Neil Bertelsen, PFMD Board member, sees parallels in how Health Technology Agencies (HTA) and medicines regulators are working to incorporate patient perspectives into decision-making.

Health Technology Assessment (HTA) bodies play a vital role in modern healthcare systems. Based on expert clinical and economic assessments, they evaluate new technologies – including medicines and medical devices – and help to shape decisions about their reimbursement and use. In some countries, patients play an active and growing role in these evaluations, but others are just beginning to explore how to incorporate patient experiences in their decision-making.

Neil Bertelsen, a member of the PFMD Board and of the HTAi Interest Group on Patient & Citizen Involvement, has seen increasing interest among HTA bodies in understanding how patients experience their disease and how new technologies may impact patient care and quality of life. Hearing the voices of patients and caregivers can help improve the quality of HTA decisions by focusing on issues that are most relevant to patients.

‘The decisions HTA agencies make can profoundly affect the treatment and care available to patients,’ he says. ‘By bringing patients, carers and citizens into the process, it offers them the opportunity to input into those decisions and helps improve understanding of how decisions are made.’

Defining good data

At the same time, medicines regulators – like the US FDA and the EMA – are also exploring how they can take account of patient experience of disease and expectations of new treatments. The FDA already has several patient-engagement initiatives underway while the EMA’s 2025 strategy speaks of integrating meaningful patient relevance measures into their work and working more closely with HTA agencies.

‘HTA bodies and regulators are asking the same questions about how patients experience their disease,’ Bertelsen says. ‘There’s a lot of overlap in terms of their goals, but there is a need to define what good evidence looks like in terms of patient experience and patient preferences. PFMD could help bridge the gap by defining good practices on how data is collected and interpreted.’

Several global initiatives also have a role to play in defining patient preferences and patient-important outcomes, including Innovative Medicines Initiative (IMI) projects such as PARADIGM and PREFER.

The ideal situation, where companies and patient organisations systematically collect data on patient experiences and preferences for use in regulatory approval and HTA, is still some way off, but we are starting to see the beginnings of advice and guidance on this. Internationally, the main challenge for HTA is fragmentation. Individual countries control their own health policies and budgets and so HTA processes, as a national discipline, can use different methods and come to completely different conclusions. Even within the EU, there are significant differences and long-standing proposals for greater harmonisation have stalled.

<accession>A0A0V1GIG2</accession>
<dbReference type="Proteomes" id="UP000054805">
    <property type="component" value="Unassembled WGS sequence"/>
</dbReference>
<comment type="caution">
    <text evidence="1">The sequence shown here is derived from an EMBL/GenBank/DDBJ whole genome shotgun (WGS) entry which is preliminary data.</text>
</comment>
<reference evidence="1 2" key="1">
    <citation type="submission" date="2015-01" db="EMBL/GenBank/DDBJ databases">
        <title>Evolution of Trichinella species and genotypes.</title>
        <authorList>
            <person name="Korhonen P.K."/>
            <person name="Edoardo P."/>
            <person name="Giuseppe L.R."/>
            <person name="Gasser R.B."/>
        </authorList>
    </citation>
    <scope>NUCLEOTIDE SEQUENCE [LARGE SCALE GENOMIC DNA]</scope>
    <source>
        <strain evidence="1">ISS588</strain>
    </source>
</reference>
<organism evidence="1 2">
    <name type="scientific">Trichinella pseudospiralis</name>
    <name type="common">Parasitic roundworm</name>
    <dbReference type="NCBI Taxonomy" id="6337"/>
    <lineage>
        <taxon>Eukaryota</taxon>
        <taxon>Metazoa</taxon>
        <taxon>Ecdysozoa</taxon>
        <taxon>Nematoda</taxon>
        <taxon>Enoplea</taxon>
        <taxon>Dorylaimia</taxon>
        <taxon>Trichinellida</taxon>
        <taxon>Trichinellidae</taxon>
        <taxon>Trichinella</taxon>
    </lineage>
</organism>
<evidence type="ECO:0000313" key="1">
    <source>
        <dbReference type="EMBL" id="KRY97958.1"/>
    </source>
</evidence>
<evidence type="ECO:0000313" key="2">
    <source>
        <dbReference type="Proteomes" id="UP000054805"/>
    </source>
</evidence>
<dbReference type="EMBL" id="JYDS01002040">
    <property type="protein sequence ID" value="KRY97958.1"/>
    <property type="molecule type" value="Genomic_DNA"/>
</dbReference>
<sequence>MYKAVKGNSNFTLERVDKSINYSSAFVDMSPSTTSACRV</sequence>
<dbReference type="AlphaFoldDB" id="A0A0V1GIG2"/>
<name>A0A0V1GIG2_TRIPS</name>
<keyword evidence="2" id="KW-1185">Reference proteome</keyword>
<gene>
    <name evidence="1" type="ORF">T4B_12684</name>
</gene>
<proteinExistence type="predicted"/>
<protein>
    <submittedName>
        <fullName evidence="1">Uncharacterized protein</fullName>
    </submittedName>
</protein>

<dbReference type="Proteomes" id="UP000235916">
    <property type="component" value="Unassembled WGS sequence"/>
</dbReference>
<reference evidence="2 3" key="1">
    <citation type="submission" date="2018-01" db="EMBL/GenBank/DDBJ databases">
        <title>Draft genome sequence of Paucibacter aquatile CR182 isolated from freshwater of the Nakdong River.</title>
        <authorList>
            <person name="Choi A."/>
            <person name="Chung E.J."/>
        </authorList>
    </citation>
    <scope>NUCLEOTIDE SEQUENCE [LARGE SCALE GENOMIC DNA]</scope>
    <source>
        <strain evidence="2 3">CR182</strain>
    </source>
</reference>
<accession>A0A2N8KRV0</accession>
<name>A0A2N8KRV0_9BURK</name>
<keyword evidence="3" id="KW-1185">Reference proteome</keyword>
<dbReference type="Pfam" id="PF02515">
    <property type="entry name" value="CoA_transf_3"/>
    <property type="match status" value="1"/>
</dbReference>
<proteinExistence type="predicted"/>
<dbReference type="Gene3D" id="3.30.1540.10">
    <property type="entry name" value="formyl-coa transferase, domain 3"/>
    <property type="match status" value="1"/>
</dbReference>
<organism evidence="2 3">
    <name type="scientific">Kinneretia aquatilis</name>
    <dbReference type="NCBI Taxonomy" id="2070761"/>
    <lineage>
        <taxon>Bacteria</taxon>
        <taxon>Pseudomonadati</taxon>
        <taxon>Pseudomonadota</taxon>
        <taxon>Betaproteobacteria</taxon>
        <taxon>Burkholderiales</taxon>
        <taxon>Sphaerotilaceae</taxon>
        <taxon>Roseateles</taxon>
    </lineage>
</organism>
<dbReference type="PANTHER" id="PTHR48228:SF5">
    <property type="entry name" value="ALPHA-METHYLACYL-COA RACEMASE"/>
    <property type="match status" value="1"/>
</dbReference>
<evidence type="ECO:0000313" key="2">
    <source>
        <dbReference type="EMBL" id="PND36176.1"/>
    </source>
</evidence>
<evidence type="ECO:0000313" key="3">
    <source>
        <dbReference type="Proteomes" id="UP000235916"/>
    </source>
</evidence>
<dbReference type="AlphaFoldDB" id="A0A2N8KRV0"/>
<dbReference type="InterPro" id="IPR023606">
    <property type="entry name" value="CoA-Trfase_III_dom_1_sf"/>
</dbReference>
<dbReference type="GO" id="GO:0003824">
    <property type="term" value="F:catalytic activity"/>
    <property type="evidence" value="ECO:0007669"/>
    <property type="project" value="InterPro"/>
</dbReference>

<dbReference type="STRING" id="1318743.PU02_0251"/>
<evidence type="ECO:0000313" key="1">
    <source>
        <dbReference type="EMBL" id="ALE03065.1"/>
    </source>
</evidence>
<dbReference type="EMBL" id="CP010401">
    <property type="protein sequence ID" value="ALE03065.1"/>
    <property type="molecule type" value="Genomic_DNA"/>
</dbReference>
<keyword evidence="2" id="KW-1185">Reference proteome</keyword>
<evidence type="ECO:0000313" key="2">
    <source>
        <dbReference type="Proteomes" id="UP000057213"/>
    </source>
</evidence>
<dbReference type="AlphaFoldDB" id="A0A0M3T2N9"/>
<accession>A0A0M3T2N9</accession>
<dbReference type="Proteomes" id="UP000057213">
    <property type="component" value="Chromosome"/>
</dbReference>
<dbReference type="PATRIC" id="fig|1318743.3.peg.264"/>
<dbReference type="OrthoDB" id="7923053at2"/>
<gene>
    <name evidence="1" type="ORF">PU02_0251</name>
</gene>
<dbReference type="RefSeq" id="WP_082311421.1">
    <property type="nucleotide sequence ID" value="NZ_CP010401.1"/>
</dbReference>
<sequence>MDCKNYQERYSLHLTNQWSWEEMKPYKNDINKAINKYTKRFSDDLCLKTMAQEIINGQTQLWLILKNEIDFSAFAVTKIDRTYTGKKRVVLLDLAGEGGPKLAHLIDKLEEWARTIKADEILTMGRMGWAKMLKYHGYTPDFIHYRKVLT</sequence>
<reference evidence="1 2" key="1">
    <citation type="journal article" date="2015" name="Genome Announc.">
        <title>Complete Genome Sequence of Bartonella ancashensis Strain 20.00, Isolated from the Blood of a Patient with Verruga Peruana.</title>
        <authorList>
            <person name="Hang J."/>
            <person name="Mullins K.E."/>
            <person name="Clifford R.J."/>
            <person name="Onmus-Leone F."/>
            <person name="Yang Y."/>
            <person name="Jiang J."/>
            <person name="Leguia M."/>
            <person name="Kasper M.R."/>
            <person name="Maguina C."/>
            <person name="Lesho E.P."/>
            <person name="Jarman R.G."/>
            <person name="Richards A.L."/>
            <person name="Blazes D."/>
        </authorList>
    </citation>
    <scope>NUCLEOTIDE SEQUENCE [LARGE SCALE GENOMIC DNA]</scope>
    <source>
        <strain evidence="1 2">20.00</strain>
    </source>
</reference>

However, the trend towards greater patient involvement in medicines development, approval and uptake is clear. The next step is to make the process more efficient. ‘The FDA is encouraging industry to submit patient experience data, but companies are exploring how they can use this in submissions to HTA bodies,’ explains Bertelsen. ‘This means HTA agencies have to think about how they will interpret patient experience data, as well as what kind of evidence they will accept and from whom.’

Patient data repositories

Patient advocacy organisations also have much to gain from a more systematic approach to how their input is captured and used in decision-making. Some HTA bodies already ask patient groups to submit evidence to the decision-making committee. These can include data from surveys and patient registries as well as patient stories and practical examples on the impact of a disease and its current treatment. However, this can be a resource-intensive task.

Health technology assessments do not happen simultaneously in all parts of the world. Patient groups in countries where a new technology is launched first will have already developed evidence needed for their national HTA. What is missing is a way of sharing this research so that other patient groups in countries can benefit from this work. This could be an opportunity for organisations like PFMD and HTAi, says Bertelsen. ‘Instead of having every national patient group collect more evidence, there may be opportunities to collaborate and share data in a repository – avoiding duplication and ensuring that smaller patient organisations can access the great data and evidence generated by other patient groups around the world.’

While there is still a long way to go in building patient-centricity into all HTA and regulatory decisions, great progress has already been made. In future, this should deliver new generations of medicines and medical technologies that have been developed, approved and evaluated to reflect patients’ needs, expectations and preferences. The only question is how quickly we can get there.